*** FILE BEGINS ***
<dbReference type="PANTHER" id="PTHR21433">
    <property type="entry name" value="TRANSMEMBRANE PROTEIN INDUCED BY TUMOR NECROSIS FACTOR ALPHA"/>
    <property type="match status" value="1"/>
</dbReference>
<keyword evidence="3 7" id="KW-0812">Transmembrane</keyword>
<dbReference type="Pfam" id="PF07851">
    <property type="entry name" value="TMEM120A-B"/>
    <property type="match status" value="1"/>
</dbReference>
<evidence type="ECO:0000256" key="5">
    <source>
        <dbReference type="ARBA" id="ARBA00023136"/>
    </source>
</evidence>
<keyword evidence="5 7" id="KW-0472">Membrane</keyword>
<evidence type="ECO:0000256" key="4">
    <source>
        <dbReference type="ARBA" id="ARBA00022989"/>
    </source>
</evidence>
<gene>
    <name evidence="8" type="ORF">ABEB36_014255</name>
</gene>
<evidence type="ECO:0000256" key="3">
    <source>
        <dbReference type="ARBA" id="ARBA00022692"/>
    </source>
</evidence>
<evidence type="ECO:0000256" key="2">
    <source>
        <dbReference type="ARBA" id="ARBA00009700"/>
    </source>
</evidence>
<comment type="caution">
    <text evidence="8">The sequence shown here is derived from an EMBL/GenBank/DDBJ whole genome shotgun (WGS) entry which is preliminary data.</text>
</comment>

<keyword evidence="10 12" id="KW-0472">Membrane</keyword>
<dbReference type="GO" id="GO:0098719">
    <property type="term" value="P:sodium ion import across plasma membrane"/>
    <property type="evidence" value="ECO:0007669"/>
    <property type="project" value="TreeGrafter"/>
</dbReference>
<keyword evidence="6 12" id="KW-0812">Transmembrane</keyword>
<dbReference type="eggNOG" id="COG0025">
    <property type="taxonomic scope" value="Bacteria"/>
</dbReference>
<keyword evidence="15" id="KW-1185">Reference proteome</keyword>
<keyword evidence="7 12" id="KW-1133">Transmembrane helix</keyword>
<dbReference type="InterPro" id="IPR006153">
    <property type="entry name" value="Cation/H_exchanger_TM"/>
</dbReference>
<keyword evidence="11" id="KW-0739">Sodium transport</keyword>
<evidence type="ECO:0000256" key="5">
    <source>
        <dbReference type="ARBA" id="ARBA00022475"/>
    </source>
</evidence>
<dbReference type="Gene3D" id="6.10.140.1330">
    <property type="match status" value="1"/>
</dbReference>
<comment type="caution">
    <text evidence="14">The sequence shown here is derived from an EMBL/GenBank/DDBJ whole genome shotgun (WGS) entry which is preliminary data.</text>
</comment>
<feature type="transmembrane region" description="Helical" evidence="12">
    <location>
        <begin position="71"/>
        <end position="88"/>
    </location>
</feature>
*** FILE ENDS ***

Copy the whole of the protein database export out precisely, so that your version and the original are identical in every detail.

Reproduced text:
<dbReference type="PANTHER" id="PTHR21433">
    <property type="entry name" value="TRANSMEMBRANE PROTEIN INDUCED BY TUMOR NECROSIS FACTOR ALPHA"/>
    <property type="match status" value="1"/>
</dbReference>
<keyword evidence="3 7" id="KW-0812">Transmembrane</keyword>
<dbReference type="Pfam" id="PF07851">
    <property type="entry name" value="TMEM120A-B"/>
    <property type="match status" value="1"/>
</dbReference>
<evidence type="ECO:0000256" key="5">
    <source>
        <dbReference type="ARBA" id="ARBA00023136"/>
    </source>
</evidence>
<keyword evidence="5 7" id="KW-0472">Membrane</keyword>
<evidence type="ECO:0000256" key="4">
    <source>
        <dbReference type="ARBA" id="ARBA00022989"/>
    </source>
</evidence>
<gene>
    <name evidence="8" type="ORF">ABEB36_014255</name>
</gene>
<evidence type="ECO:0000256" key="3">
    <source>
        <dbReference type="ARBA" id="ARBA00022692"/>
    </source>
</evidence>
<evidence type="ECO:0000256" key="2">
    <source>
        <dbReference type="ARBA" id="ARBA00009700"/>
    </source>
</evidence>
<comment type="caution">
    <text evidence="8">The sequence shown here is derived from an EMBL/GenBank/DDBJ whole genome shotgun (WGS) entry which is preliminary data.</text>
</comment>

<keyword evidence="10 12" id="KW-0472">Membrane</keyword>
<dbReference type="GO" id="GO:0098719">
    <property type="term" value="P:sodium ion import across plasma membrane"/>
    <property type="evidence" value="ECO:0007669"/>
    <property type="project" value="TreeGrafter"/>
</dbReference>
<keyword evidence="6 12" id="KW-0812">Transmembrane</keyword>
<dbReference type="eggNOG" id="COG0025">
    <property type="taxonomic scope" value="Bacteria"/>
</dbReference>
<keyword evidence="15" id="KW-1185">Reference proteome</keyword>
<keyword evidence="7 12" id="KW-1133">Transmembrane helix</keyword>
<dbReference type="InterPro" id="IPR006153">
    <property type="entry name" value="Cation/H_exchanger_TM"/>
</dbReference>
<keyword evidence="11" id="KW-0739">Sodium transport</keyword>
<evidence type="ECO:0000256" key="5">
    <source>
        <dbReference type="ARBA" id="ARBA00022475"/>
    </source>
</evidence>
<dbReference type="Gene3D" id="6.10.140.1330">
    <property type="match status" value="1"/>
</dbReference>
<comment type="caution">
    <text evidence="14">The sequence shown here is derived from an EMBL/GenBank/DDBJ whole genome shotgun (WGS) entry which is preliminary data.</text>
</comment>
<feature type="transmembrane region" description="Helical" evidence="12">
    <location>
        <begin position="71"/>
        <end position="88"/>
    </location>
</feature>